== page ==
In August 1942, the U.S. Navy commissioned USS Wolverine (IX-64) as its first in-land aircraft carrier. The Navy added USS Sable (IX-81) on May 8, 1943. Neither vessel ever left the Great Lakes. The Navy thought the Lake Michigan area, because it was so far inland, was an ideal training ground for its carrier pilots.1 Although limited training occurred in Virginia’s Chesapeake Bay, the majority of carrier qualifications during World War II occurred from the decks of Sable and Wolverine.2
The Cleveland and Buffalo Transit Company launched Wolverine in 1913 under the name Seeandbee. At its launch it was the world’s largest side-wheel passenger steamer on inland waterways. Seeandbee represented the best of Edwardian passenger vessels. Its opulence and comfort were second to none on the lakes. Sable, launched as Greater Buffalo in 1924, eclipsed Seeandbee in size, thereby replacing it as the world’s largest side-wheel passenger steamer.3
The U.S. Navy acquired both vessels shortly before World War II. The Navy converted them from passenger steamers into aircraft carriers for carrier operations training of Navy and Marine Corps pilots. Both vessels retained their coal driven, side-wheel, propulsion systems, making them the only side-wheel propelled carriers in the U.S. Navy. Although large, their 550’ decks were smaller than the Navy’s ocean going carriers and as such, provided excellent training platforms; if a pilot could make it on this deck, he could make it on any other deck in the Navy’s fleet.4
Wolverine launched its first aircraft on August 25, 1942 and served as a training platform until November 11, 1945 when both vessels were decommissioned. Sable qualified its first two pilots on May 29, 1943. Both carriers were scrapped sometime after World War II.5 On October 21, 1942, Ensign F. M. Cooper, piloting an F4F-3 Wildcat, spun into the water after takeoff from Wolverine. The plane sank with Cooper into 85' of water. Neither his body nor the plane was ever recovered. This was the first of many accidents to occur on board these ships.6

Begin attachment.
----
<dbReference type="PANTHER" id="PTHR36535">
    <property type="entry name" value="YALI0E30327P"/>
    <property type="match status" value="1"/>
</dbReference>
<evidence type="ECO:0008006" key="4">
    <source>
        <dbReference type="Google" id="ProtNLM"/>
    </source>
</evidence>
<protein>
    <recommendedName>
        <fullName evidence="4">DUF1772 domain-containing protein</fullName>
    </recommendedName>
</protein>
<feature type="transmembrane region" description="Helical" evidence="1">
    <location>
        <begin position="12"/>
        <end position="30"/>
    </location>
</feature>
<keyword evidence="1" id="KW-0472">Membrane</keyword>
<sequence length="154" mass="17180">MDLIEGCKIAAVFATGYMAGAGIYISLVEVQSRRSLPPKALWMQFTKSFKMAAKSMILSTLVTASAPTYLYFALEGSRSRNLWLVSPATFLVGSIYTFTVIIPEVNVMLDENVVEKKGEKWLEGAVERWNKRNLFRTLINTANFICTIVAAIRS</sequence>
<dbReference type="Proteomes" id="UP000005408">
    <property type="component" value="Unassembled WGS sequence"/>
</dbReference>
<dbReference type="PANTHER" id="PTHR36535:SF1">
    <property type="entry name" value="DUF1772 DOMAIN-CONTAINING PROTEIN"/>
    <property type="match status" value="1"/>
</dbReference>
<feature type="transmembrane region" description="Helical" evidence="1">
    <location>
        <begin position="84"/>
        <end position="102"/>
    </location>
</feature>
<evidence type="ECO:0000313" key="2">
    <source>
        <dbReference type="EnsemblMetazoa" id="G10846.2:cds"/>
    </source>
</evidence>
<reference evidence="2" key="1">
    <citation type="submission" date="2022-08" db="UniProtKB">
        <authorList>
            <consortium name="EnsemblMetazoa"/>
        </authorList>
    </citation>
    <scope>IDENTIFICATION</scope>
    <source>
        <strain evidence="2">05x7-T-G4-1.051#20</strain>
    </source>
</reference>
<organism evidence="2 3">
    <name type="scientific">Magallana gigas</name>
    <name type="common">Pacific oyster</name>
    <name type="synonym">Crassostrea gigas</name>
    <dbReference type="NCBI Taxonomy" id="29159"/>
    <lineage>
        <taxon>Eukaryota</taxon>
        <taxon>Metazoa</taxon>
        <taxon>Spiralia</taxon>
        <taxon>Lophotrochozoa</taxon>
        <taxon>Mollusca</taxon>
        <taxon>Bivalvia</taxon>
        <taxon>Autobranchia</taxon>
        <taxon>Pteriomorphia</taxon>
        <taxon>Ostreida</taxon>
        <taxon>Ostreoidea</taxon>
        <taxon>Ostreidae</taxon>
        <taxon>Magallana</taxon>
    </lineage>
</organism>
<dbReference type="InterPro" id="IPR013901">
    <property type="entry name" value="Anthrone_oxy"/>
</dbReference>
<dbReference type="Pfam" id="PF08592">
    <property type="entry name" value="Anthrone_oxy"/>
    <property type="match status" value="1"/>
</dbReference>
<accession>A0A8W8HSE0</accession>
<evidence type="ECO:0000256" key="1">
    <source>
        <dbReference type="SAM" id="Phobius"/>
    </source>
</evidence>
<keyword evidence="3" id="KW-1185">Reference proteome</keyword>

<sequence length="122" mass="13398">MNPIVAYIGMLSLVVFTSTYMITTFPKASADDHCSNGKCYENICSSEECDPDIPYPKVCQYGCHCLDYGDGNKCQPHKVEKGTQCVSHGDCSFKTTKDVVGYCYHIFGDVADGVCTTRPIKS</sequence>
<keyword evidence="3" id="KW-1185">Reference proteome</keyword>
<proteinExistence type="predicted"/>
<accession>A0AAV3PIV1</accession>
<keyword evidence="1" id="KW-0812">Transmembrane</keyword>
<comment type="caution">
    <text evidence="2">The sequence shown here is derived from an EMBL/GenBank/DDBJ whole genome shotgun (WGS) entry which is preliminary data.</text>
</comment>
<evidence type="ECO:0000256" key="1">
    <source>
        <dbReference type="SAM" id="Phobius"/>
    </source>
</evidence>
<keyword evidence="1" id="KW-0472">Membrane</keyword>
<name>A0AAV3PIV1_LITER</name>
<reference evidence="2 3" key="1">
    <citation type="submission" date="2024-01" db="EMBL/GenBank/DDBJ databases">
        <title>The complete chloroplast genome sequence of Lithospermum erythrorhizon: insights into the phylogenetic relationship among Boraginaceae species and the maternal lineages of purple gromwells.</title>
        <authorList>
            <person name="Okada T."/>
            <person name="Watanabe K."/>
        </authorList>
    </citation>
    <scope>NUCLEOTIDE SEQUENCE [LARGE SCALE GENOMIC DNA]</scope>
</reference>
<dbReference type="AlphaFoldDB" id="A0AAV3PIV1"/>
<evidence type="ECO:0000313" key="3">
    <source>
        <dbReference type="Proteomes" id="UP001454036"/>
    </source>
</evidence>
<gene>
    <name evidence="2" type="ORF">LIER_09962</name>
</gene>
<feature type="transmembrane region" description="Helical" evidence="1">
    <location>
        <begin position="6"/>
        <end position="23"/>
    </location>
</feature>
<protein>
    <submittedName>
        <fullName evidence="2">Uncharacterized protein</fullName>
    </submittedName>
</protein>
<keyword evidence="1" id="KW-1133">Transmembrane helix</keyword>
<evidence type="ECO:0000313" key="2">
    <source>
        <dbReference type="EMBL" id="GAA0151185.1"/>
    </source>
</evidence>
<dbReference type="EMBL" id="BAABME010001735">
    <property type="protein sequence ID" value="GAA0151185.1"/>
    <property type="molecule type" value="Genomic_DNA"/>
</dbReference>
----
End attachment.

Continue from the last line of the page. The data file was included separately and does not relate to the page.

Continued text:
As training vessels, mishaps, accidents, crashes, and losses from the decks were expected. Between 1942 and 1945, the years of the carriers’ operations, there were 128 losses and over 200 accidents. Although the majority of losses resulted in only minor injuries, a total of eight pilots were killed. These numbers seem significant until it is considered that during that time over 120,000 successful landings took place, and an estimated 35,000 pilots qualified.7 The training program, in this light, was a huge success.
During the war, six of the crashed aircraft were recovered. These were mainly shallow water recoveries that did not require extensive time or specialized equipment.8 Many have postulated that damaged planes were pitched overboard as had been the case in wartime theatres like the Pacific. There is no evidence that any damaged planes were tossed overboard, but rather, there is sufficient evidence that reveals that damaged planes were returned to the dock or picked up while the ships were still on missions and returned for repair.9 Because the carriers were not isolated as they were in the Pacific theatre and had repair facilities available, damaged aircraft were saved whenever possible. Occasionally this meant retrieval from underwater.
The Navy used various aircraft for these training qualifications. Through ship’s logs and Aircraft Accident Cards we know that of the aircraft listed as lost were 41 TBM/TBF Avengers, one F4U Corsair, 38 SBD Dauntless, four F6F Hellcats, 17 SNJ Texans, two SB2U Vindicators, 37 FM/F4F Wildcats and three experimental drones known as TDNs.10 Several of the aircraft used for training had prior military history. Some served in Pacific campaigns, others in North Africa. Very few were new planes. Taken individually, the aircraft lost in Lake Michigan have historical value for battle service.11 However, even though many never saw battle they are still valuable as representatives of their type, or for their rarity today. Taken as a whole, the entire assemblage is significant for their service in carrier qualifications training in Lake Michigan. This history is important to the Navy, to the states surrounding southern Lake Michigan and to the nation.